Podgorica, Montenegro, January 26, 2021
After being adopted by the nation’s Parliament a second time, Montenegrin President Milo Đukanović had to sign the amendments to the scandalous “Law on Religious Freedom” into law.
The nationalistic head of state reported on Twitter yesterday that he signed the amendments, while emphasizing that he still has serious reservations about them.
According to the Montenegrin constitution, the president can veto a bill adopted by parliament and return it for a second vote. If the legislative body adopts the law a second time, the president is then obliged to sign it. Thus, President Đukanović was constitutionally bound to sign the law that represents the overthrow of his ideology after 30 years in power.
The scandalous “Law on Religious Freedom” was initially adopted a year ago, when Đukanović’s party still held majority power in Parliament. In essence, it afforded the state the authority to seize 650 properties from the Serbian Orthodox Church and claim them for its own.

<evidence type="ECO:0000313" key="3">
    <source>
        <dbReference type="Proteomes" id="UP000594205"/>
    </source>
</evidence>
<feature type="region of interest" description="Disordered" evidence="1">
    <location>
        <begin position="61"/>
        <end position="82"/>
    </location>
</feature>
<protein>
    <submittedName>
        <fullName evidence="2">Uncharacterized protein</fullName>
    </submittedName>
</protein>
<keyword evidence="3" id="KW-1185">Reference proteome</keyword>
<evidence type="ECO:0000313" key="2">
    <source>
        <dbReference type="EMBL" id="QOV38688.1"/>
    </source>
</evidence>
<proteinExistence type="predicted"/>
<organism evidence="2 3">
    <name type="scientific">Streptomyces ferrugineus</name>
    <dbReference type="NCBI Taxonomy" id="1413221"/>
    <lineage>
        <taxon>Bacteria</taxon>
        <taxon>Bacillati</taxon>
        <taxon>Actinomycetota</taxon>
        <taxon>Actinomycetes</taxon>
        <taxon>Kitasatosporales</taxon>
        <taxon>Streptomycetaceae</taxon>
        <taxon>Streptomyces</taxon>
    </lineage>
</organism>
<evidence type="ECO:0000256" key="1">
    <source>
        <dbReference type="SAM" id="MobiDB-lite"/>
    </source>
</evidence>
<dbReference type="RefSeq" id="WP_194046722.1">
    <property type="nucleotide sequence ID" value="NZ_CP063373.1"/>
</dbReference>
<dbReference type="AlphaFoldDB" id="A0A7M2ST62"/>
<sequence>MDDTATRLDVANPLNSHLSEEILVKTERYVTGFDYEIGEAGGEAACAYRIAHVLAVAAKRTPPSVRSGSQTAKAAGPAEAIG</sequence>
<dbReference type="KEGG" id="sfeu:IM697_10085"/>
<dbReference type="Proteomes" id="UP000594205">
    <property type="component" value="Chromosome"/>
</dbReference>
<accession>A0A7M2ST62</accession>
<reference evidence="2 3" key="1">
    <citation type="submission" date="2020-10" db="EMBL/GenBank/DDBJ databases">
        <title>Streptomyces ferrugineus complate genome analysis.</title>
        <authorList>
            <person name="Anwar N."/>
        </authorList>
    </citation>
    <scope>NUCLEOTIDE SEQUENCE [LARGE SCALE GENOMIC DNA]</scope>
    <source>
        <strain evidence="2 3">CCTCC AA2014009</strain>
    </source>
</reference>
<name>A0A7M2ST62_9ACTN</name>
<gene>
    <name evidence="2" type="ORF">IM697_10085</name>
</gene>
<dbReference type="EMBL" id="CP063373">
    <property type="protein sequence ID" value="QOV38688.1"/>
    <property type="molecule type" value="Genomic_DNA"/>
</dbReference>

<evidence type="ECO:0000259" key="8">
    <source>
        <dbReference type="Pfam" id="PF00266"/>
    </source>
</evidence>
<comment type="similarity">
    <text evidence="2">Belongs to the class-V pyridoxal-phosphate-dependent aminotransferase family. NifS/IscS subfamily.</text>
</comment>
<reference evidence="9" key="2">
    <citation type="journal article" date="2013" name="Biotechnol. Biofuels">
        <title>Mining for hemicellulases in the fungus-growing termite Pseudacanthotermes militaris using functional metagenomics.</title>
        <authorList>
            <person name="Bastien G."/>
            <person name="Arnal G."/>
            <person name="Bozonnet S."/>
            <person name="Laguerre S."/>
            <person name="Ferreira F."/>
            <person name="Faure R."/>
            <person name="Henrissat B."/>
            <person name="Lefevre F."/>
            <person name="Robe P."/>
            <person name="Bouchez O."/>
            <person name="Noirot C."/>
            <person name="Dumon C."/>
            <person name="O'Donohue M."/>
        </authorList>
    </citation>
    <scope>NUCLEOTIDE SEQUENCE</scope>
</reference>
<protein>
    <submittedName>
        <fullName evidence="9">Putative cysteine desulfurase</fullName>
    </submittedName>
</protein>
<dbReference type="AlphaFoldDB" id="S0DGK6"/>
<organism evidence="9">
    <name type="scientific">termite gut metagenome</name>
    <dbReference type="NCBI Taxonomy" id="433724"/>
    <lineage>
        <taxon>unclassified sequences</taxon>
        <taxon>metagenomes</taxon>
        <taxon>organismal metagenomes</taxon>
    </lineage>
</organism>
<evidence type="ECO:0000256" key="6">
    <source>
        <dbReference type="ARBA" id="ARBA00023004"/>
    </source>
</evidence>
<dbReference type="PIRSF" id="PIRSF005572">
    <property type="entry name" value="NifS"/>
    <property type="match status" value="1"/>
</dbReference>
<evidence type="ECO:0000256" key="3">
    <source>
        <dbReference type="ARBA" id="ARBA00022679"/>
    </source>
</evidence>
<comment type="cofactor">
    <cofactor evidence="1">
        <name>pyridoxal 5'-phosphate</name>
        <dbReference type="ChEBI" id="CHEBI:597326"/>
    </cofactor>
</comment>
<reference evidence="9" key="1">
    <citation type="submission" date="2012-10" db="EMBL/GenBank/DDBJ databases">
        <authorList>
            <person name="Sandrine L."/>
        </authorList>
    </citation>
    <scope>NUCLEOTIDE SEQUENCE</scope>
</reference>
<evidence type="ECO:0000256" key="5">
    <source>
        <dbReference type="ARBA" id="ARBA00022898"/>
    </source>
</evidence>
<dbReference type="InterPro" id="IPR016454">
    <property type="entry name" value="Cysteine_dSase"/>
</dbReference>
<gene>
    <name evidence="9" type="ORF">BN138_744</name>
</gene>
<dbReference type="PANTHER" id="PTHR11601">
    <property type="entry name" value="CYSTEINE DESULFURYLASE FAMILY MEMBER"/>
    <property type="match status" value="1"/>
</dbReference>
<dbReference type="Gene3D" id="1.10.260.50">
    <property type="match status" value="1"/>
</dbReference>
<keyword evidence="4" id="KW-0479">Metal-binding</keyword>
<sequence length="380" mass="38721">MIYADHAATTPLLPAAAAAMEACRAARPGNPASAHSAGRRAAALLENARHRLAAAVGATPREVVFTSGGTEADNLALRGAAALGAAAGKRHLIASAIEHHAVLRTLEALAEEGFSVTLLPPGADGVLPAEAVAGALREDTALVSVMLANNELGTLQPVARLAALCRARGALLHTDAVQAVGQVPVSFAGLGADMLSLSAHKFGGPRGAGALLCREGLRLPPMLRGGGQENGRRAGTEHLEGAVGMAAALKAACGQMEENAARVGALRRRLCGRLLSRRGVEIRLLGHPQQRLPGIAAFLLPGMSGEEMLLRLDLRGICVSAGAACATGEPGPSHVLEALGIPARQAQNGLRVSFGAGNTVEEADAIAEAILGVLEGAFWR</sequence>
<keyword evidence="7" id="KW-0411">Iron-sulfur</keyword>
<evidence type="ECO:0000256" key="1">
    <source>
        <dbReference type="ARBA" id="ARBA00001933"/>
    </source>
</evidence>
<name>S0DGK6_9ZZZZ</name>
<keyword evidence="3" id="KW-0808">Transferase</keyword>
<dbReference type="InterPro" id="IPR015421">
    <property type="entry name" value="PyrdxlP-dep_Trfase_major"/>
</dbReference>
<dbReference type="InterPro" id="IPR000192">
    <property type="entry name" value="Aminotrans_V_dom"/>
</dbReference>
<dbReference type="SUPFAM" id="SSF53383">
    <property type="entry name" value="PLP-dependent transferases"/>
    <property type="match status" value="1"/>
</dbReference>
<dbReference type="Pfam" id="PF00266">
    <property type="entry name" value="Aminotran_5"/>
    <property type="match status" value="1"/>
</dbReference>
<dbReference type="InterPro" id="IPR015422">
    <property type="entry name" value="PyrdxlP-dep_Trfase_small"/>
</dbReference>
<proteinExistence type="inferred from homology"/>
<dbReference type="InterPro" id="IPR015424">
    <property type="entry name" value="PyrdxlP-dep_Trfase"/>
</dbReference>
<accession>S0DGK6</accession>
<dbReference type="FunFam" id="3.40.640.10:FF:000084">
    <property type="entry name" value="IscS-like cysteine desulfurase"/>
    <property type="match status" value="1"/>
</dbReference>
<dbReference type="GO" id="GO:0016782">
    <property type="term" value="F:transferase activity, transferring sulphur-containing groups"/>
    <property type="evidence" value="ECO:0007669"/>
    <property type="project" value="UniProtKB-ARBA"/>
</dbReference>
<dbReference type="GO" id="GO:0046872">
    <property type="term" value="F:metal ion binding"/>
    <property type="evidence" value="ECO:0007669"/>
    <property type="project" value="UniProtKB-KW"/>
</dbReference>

“Centuries old monasteries could be claimed by the state, and with the government’s ownership confirmed by the government itself with no recourse to dispute it in an independent court. It was a brazen plan and plain for all to see: this statute would supply a legal prop for an illegal land grab,” the new Prime Minister Vladimir Leposavić explained in a recent op-ed.
The Orthodox faithful gathered in massive peaceful protests throughout the nation for months, declaring their intention to protect their holy sites.
The President, who supports the miniscule and schismatic “Montenegrin Orthodox Church,” lost his majority in the August elections. The new government came into power on December 4 and immediately set about correcting the government’s stance towards the Orthodox Church.
Although the Parliament adopted necessary amendments to the law on December 29, ending the persecution of the Serbian Church and making all religious bodies equal in the eyes of the law, President Đukanović exercised his veto power and returned the law to Parliament for a second vote. The law was then adopted a second time last week.